Brexit and the Travel Industry: What does the future hold for Britain in this turbulent political time?

Brexit and the Travel Industry: What does the future hold for Britain in this turbulent political time?

Brexit, politics and the travel trade was a major topic of discussion on Day 1 of WTM London 2019 – the event where Ideas Arrive.

David Goodger, managing director of Tourism Economics, moderated a session called Brexit, Trade Wars and Populism and said there is a one in three chance of a worldwide recession into 2020.

“We don’t see a recession absolutely on the cards,” he said.

“The Eurozone remains soft and Germany is underperforming. There is a downturn in the European economy. Germany is seeing negative trends in terms of production. We are keeping a very close eye. It’s looking like a real issue for the region.”

Goodger said UK Prime Minister Boris Johnson’s newly agreed Brexit deal is looking worse than the deal agreed by his predecessor Theresa May in terms of its effect on the UK economy and worse than no Brexit at all.

“May’s deal would have taken 2% off GDP, while the current deal would take off 3.1%. If we are not as well off as we could be, of course this will have a clear impact on travel.

“It’s most likely that we’ll see a deal but the timing is uncertain. A no deal is less likely and there is still a possibility of no Brexit at all.

He warned a no-deal Brexit would lead to a much worse recession and said:

“Aviation disruption is likely to be minimal with agreements in place, but there are risks of major disruption in 2021.”

Fellow presenter Natalie Weisz, senior manager, research and analysis at hotel data company STR, said one in three worldwide travellers are delaying travel plans because of uncertainty over Brexit.

Other factors that are likely to create issues for travel in the future are the US-China trade war, which ‘has escalated but has further to go’, according to Goodger, as well as concerns over sustainability and climate change.

Weisz added: “Supply growth is putting pressure on rates. Despite this European occupancies are 10% ahead of the previous peak in 2007.”

But, Brexit isn’t all bad news for the travel and tourism industry.

More British consumers are visiting independent agencies on the UK high street to book package holidays, according to expert speakers at WTM London.

John Sullivan, Head of Commercial at the Advantage Travel Partnership, said: “It is really interesting on the high street – lots of big consumer brands have gone but what we have seen is a renaissance and return back to the independent travel agent.

“Look at the high streets that are doing well – there are lots of independent retailers because people would rather buy from local independents than big chains, whether it’s coffee or travel, as they want good service. We can benefit from the renaissance of independent retailers.”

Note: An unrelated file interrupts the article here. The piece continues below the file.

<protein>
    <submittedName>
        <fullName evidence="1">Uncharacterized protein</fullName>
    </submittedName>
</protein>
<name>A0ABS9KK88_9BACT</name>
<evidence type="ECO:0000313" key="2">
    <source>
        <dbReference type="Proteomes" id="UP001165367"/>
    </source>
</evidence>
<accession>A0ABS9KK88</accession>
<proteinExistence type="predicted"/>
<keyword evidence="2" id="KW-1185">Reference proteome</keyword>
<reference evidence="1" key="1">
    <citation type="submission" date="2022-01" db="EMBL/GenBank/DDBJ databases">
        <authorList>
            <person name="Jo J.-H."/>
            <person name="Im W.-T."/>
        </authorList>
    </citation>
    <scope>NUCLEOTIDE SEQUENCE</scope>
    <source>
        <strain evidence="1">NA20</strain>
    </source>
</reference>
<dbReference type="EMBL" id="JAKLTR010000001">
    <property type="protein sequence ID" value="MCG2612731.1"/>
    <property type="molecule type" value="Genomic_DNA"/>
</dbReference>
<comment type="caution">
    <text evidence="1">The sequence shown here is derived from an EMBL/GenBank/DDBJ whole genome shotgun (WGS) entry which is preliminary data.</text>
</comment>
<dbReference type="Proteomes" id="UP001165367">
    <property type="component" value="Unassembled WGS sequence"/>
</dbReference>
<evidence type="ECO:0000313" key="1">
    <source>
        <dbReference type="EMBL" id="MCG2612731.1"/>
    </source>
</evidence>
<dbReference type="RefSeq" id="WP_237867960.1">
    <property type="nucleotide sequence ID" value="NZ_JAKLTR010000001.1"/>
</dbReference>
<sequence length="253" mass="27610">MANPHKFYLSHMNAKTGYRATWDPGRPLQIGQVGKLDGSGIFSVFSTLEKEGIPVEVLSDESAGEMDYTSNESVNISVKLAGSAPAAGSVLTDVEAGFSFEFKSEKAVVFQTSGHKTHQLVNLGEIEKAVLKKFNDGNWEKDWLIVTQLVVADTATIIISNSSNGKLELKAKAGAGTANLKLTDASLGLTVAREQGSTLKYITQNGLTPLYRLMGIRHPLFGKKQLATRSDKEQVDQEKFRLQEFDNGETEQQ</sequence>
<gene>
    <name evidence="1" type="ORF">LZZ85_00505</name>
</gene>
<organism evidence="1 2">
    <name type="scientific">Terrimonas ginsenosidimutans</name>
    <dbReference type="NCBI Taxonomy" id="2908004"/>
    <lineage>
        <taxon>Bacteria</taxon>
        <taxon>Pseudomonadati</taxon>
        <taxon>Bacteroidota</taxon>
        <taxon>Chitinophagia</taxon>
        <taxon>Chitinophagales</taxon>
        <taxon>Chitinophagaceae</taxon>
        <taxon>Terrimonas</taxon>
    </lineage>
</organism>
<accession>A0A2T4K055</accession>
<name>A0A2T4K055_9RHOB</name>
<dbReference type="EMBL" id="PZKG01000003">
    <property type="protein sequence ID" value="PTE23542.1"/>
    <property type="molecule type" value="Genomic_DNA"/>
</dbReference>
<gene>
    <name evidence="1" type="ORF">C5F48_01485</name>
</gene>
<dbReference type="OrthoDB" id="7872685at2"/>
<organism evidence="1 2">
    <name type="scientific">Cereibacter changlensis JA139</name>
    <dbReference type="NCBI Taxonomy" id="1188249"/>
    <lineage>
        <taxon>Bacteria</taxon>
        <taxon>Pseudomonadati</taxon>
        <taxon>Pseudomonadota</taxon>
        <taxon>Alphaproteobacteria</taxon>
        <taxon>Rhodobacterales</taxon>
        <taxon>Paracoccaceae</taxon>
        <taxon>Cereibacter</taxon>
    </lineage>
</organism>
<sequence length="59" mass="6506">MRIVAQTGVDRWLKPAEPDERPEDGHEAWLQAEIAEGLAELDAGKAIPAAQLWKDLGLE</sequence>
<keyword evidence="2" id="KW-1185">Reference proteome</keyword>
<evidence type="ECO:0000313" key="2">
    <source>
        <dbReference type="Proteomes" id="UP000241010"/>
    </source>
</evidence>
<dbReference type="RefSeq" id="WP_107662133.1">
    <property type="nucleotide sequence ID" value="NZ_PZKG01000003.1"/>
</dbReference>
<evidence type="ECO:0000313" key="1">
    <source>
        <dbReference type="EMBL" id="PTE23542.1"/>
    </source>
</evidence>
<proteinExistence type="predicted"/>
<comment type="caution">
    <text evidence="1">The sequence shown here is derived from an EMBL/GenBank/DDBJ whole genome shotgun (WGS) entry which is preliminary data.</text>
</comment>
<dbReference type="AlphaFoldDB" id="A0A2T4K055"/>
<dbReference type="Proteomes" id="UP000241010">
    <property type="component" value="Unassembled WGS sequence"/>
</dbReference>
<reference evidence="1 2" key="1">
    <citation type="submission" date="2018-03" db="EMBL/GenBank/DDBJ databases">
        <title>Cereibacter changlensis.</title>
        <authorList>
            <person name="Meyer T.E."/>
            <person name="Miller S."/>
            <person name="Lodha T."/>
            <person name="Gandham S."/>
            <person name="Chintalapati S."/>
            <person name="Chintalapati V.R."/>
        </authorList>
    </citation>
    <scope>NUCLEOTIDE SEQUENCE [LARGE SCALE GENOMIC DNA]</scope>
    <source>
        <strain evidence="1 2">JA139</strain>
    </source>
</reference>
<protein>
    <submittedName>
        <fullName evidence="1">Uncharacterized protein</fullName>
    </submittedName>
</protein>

He said the repatriation of holidaymakers after the collapse of Thomas Cook in September showed that the system worked.

“No one was stranded, everybody got home, and most enjoyed their holiday,” he said.

“It underpins the fact that the package is very much alive, although the consumer media would not have you believe that.”

He continued: “Lots of people, whether travelling overseas or in the UK, want something unique, not in the brochure, because they want something bespoke. Our agents can offer that knowledge and specialist service.

“Internet fatigue sets in when you search online, as there is so much content and it is so confusing, and there is the fear factor of ‘who are they, are they safe?’.

“Often people will start online and then our member agents can help them narrow it down. That’s why younger people are coming to travel agents more and more, and to tour operators. Even if it costs a bit more, it’s worth it as it saves them time.”

Tom Jenkins, Chief Executive of ETOA, the European tourism association, added: “We are at the beginning of a golden period for package holidays.

“If you add value on the high street, you will be fine, but if you are just an order taker, people will walk past you and go online.”

They were speaking at a packed WTM London debate entitled ‘The Effect of Brexit on Staycations’.

They agreed that Brits are taking domestic trips in addition to their overseas holidays, and Brexit is not deterring them from booking.

Jenkins commented: “We are not going to see a massive evacuation of Brits from Torremolinos to Skegness. Those who are wedded to overseas sunshine holidays won’t stop going.”

Sullivan said: “The exchange rate might have some impact but it will not stop you from going overseas. We are also seeing the rise of the all-inclusive product overseas as [people] know the final price.

They both agreed that careful planning on behalf of hotels, tour operators, businesses and  anyone involved in the travel industry was the best way to make sure that the industry remains as unaffected as possible by the political climate.

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